2. A system of rules serving to facilitate the performance of
certain actions; a system of principles and rules for
attaining a desired end; method of doing well some special
work; -- often contradistinguished from science or
speculative principles; as, the art of building or
engraving; the art of war; the art of navigation.
Science is systematized knowledge . . . Art is
knowledge made efficient by skill. --J. F.
3. The systematic application of knowledge or skill in
effecting a desired result. Also, an occupation or
business requiring such knowledge or skill.
The fishermen can't employ their art with so much
success in so troubled a sea. --Addison.
4. The application of skill to the production of the
beautiful by imitation or design, or an occupation in
which skill is so employed, as in painting and sculpture;
one of the fine arts; as, he prefers art to literature.
5. pl. Those branches of learning which are taught in the
academical course of colleges; as, master of arts.
In fearless youth we tempt the heights of arts.
Four years spent in the arts (as they are called in
colleges) is, perhaps, laying too laborious a
6. Learning; study; applied knowledge, science, or letters.
So vast is art, so narrow human wit. --Pope.
7. Skill, dexterity, or the power of performing certain
actions, acquired by experience, study, or observation;
knack; as, a man has the art of managing his business to
8. Skillful plan; device.
They employed every art to soothe . . . the
discontented warriors. --Macaulay.
9. Cunning; artifice; craft.
Madam, I swear I use no art at all. --Shak.
Animals practice art when opposed to their superiors
in strength. --Crabb.
10. The black art; magic. [Obs.] --Shak.
Art and part
(Scots Law), share or concern by aiding and
abetting a criminal in the perpetration of a crime,
whether by advice or by assistance in the execution;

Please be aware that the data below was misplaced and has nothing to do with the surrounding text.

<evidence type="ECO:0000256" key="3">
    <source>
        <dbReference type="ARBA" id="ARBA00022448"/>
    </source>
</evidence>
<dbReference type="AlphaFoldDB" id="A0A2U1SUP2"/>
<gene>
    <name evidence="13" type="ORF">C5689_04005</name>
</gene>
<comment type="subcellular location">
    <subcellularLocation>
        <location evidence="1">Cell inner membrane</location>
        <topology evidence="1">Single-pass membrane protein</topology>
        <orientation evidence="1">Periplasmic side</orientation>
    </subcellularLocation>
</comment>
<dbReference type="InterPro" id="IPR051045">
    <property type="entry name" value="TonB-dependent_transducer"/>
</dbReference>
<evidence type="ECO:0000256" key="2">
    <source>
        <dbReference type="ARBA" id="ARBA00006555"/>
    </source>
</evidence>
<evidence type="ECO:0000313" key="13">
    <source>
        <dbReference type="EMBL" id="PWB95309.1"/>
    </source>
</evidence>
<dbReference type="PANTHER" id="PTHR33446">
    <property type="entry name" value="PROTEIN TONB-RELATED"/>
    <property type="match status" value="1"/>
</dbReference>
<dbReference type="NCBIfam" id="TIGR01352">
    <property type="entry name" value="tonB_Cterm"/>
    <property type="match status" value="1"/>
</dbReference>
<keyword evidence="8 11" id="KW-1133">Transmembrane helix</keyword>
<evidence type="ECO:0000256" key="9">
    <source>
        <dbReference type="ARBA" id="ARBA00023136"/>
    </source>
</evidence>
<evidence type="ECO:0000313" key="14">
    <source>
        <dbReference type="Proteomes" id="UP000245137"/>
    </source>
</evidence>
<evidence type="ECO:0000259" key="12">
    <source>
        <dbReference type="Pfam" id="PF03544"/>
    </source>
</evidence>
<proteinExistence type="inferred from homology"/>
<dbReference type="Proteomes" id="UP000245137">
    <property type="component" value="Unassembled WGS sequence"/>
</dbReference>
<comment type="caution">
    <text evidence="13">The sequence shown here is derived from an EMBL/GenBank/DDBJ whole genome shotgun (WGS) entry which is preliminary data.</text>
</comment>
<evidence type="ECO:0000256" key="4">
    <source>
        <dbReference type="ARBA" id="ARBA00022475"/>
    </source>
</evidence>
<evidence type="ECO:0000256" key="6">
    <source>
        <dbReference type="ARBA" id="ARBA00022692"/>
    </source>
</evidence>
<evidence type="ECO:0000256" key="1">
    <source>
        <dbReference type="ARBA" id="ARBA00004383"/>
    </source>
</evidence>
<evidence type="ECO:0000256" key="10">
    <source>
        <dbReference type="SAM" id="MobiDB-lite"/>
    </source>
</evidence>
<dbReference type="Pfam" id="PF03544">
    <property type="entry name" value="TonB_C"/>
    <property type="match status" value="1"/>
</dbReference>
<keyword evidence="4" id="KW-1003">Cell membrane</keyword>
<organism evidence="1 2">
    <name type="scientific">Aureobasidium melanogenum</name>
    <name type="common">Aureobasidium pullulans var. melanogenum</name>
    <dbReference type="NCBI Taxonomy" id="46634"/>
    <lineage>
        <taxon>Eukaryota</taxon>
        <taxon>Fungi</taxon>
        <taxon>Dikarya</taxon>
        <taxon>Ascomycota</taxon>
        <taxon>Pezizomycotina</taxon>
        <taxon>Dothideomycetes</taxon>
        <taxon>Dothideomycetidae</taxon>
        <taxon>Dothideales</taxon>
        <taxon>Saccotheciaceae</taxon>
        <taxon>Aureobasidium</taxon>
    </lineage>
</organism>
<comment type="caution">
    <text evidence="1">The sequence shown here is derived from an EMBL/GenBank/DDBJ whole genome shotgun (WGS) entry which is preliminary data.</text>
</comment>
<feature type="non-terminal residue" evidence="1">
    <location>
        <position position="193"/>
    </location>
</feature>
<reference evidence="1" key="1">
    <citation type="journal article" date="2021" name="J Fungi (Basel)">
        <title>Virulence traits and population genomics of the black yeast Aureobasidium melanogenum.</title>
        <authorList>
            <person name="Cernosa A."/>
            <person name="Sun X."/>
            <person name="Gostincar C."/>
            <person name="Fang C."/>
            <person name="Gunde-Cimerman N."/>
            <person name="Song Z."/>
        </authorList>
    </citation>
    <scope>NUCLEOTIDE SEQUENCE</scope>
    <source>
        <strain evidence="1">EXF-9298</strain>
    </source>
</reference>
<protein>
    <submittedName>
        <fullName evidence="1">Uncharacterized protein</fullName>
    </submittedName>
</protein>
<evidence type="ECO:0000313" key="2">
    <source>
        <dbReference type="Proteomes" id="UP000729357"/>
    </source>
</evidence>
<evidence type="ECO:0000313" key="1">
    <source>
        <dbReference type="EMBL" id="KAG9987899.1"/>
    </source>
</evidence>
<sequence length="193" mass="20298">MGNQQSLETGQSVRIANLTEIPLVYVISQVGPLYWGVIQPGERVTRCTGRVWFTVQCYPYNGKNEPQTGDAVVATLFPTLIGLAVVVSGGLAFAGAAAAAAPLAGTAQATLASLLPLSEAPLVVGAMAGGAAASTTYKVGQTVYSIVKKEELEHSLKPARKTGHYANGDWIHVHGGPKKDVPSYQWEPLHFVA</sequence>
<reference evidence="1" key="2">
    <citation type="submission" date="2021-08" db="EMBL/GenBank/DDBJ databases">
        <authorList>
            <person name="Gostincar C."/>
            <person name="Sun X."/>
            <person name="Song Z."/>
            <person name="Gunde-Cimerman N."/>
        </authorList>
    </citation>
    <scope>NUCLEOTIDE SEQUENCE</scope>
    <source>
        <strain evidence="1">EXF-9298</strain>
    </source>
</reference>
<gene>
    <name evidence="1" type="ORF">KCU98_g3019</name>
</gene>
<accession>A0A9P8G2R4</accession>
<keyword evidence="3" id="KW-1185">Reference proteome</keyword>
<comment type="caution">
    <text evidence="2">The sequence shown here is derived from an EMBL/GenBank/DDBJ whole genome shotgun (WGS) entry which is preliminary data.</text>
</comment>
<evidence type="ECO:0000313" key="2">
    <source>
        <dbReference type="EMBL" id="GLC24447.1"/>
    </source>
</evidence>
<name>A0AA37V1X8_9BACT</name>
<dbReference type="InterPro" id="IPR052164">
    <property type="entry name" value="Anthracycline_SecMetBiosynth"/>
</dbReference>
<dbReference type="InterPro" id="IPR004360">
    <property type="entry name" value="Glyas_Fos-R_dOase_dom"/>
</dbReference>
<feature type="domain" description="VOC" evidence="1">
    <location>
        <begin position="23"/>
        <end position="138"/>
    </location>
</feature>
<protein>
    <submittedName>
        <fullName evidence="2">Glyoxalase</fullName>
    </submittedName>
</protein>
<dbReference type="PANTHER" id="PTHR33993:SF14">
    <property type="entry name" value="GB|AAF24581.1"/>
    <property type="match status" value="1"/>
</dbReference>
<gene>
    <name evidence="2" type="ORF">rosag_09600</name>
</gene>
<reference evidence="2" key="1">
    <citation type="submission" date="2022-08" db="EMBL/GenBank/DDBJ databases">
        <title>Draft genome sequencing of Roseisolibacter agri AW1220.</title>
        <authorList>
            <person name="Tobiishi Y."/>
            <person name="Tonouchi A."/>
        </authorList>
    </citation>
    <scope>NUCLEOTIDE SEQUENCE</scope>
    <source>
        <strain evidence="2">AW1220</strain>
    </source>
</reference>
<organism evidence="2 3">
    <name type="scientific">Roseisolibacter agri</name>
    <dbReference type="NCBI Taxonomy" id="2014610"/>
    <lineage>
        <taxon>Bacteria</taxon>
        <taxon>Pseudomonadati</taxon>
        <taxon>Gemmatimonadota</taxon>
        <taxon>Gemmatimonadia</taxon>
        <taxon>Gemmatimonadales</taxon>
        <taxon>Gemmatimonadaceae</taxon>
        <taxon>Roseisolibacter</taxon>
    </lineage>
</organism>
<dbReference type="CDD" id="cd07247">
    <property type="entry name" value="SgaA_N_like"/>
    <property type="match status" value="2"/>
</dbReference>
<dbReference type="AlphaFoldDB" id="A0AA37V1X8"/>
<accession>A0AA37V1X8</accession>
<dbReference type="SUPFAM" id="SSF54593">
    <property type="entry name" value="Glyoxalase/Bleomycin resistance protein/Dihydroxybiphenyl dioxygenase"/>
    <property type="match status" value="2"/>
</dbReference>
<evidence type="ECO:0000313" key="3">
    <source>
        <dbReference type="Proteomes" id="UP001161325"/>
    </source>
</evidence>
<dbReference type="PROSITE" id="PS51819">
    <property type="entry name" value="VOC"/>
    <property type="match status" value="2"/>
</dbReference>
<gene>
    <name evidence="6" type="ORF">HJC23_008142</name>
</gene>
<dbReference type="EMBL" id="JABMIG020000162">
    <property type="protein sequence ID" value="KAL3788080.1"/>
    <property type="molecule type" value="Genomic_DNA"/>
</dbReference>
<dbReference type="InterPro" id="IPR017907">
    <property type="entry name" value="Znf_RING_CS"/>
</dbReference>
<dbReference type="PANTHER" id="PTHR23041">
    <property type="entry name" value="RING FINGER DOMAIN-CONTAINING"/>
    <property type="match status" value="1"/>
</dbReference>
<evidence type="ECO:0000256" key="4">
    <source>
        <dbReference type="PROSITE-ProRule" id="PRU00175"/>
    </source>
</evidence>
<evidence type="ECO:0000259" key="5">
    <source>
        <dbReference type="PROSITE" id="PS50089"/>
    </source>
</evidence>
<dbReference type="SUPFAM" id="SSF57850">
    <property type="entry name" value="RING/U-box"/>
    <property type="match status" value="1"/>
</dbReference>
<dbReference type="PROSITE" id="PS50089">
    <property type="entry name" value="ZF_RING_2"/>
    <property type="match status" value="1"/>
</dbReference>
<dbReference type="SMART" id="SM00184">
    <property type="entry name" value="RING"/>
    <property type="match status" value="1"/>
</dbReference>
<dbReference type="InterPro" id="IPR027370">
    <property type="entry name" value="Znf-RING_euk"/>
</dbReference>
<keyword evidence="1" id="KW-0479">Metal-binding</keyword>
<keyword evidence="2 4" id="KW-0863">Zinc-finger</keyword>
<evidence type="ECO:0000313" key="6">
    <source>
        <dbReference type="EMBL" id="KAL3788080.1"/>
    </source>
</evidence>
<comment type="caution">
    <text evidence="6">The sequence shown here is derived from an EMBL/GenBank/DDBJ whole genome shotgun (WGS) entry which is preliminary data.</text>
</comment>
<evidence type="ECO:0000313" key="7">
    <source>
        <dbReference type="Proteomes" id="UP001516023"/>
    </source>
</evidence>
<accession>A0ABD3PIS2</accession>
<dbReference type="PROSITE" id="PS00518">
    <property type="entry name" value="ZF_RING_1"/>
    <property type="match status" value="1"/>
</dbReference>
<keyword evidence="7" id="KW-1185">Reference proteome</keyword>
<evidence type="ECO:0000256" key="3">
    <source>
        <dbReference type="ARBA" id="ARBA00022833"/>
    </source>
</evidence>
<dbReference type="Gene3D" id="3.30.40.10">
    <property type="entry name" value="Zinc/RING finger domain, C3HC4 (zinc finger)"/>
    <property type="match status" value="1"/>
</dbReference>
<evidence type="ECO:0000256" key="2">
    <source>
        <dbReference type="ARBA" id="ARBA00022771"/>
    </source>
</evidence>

Note: The arts are divided into various classes.
The useful arts
The mechanical arts
The industrial arts
are those in which the hands and body
are more concerned than the mind; as in making clothes and
utensils. These are called trades.
The fine arts
are those which have primarily to do with
imagination and taste, and are applied to the production
of what is beautiful. They include poetry, music,
painting, engraving, sculpture, and architecture; but the
term is often confined to painting, sculpture, and
The liberal arts
(artes liberales, the higher arts, which,
among the Romans, only freemen were permitted to pursue)
were, in the Middle Ages, these seven branches of
learning, -- grammar, logic, rhetoric, arithmetic,
geometry, music, and astronomy. In modern times the
liberal arts include the sciences, philosophy, history,
etc., which compose the course of academical or collegiate
education. Hence, degrees in the arts; master and bachelor
In America, literature and the elegant arts must
grow up side by side with the coarser plants of
daily necessity. --Irving.
Syn: Science; literature; aptitude; readiness; skill;
dexterity; adroitness; contrivance; profession;
business; trade; calling; cunning; artifice; duplicity.